Old Russian lady playing Hungarian Rhapsody no 2 in the street
September 8, 2019 9:12 AM   Subscribe

It's amazing the amount of history that's in this video. While she had the means and station to be educated in music, she likely learned this in an era when the piano was the in-home entertainment. She probably remembers times and places in her life, either her home, or rustic family getaway, when electricity wasn't ubiquitous. She remembers learning how to perform from friends or uncles who were paid to play in bars for entertainment. She remembers the phonograph, and later the record player taking over these jobs. She's played piano for over half a century, likely performed much, taught some, and lived her quiet and happy existence. So imagine her joy, of being able to share this little moment, this nostalgic reach to the 1950's in Russia when family would gather, and play all of their old favorites, from Tchaikovsky symphonies, to Liszt, to folk songs at the piano, all witnessed by children on their iPhones, witnessing a simple piece of history that they'll never fully comprehend.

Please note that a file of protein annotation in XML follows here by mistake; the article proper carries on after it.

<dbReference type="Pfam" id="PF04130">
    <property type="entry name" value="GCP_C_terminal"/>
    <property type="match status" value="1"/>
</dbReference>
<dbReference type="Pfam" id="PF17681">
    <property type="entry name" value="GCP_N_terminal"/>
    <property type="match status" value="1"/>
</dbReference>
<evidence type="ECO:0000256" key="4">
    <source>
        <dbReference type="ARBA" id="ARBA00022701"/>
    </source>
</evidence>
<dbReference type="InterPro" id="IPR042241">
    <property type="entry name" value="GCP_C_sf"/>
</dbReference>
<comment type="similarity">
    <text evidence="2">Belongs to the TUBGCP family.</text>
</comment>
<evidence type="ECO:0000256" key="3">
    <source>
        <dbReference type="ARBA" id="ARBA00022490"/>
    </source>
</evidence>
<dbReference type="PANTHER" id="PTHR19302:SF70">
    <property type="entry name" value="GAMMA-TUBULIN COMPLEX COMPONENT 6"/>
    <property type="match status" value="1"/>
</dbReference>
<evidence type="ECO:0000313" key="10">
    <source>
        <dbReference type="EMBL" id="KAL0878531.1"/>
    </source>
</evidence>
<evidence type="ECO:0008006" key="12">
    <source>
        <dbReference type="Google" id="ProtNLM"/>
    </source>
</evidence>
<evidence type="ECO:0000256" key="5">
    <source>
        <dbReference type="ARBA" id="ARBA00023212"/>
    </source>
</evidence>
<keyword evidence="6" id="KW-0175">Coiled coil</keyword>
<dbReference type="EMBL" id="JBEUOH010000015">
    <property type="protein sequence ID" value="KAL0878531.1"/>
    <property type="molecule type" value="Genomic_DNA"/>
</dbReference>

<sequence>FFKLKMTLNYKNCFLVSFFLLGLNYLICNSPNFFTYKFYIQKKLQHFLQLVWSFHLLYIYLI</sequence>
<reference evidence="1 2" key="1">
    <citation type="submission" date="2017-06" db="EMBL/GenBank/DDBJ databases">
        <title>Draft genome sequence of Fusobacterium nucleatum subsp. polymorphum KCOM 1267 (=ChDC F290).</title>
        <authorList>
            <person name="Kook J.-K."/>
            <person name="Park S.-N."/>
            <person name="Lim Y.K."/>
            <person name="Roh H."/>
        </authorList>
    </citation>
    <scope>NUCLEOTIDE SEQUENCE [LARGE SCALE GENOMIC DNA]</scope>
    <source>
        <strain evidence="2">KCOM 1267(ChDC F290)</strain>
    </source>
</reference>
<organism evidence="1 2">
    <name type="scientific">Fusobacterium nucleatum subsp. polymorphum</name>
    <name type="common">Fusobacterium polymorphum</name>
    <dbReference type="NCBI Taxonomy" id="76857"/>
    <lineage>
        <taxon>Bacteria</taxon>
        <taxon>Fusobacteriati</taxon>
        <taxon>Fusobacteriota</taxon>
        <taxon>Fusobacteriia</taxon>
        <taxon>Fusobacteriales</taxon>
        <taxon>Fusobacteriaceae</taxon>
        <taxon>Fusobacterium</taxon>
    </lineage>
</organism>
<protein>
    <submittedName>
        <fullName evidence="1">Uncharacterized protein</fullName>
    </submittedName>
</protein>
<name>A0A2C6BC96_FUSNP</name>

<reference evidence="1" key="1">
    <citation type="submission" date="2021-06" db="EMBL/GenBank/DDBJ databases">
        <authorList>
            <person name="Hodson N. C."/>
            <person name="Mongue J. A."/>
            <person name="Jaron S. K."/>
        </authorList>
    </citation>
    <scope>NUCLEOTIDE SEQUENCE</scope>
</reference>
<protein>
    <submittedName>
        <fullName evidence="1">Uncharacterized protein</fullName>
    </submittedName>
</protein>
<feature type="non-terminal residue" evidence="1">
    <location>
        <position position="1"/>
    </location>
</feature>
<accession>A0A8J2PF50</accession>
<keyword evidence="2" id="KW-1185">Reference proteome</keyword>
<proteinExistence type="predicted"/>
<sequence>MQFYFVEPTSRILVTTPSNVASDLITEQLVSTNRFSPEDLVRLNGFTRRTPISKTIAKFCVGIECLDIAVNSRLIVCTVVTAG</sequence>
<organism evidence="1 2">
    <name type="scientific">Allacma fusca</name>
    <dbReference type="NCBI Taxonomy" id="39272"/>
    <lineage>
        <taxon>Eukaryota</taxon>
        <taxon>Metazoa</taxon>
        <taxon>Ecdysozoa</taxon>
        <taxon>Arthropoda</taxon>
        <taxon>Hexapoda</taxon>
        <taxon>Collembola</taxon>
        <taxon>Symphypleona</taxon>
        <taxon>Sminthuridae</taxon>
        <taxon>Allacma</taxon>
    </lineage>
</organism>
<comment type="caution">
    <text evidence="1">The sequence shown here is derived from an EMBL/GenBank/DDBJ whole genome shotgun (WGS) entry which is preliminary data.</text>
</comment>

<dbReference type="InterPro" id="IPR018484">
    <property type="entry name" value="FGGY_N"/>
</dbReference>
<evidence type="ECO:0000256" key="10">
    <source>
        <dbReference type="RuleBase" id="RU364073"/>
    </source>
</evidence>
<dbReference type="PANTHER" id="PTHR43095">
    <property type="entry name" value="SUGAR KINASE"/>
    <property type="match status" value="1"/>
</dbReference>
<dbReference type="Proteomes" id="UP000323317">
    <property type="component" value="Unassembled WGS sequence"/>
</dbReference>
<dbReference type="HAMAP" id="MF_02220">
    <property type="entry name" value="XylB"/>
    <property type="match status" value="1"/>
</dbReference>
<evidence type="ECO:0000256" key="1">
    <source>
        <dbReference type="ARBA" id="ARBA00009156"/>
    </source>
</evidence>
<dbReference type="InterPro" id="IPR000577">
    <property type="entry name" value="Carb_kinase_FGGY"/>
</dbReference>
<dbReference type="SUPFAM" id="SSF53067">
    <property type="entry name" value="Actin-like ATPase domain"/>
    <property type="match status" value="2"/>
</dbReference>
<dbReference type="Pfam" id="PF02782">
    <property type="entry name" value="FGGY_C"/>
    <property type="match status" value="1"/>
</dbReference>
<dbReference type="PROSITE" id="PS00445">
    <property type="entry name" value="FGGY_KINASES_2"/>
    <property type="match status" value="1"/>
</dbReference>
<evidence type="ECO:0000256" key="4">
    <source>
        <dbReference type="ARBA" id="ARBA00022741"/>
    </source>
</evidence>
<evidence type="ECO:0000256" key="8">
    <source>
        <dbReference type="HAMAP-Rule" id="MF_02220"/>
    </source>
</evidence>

posted by growabrain (32 comments total) 20 users marked this as a favorite
 
To think how much this applies to me, as a kid in the 1970s, watching it performed by Bugs Bunny on TV after school.
posted by 2N2222 at 9:39 AM on September 8 [7 favorites]


I'm gonna be the party pooper and say that while someone that old sure has seen some wild changes in her life, the comment is largely romanticizing and complete speculation about a total stranger. They have no idea what this lady's life has been, when she learned to play, who she played for, etc.
posted by schroedinger at 11:14 AM on September 8 [26 favorites]


indeed... maybe she just like bugs bunny?
posted by kaibutsu at 11:17 AM on September 8 [1 favorite]


She remembers the phonograph, and later the record player taking over these jobs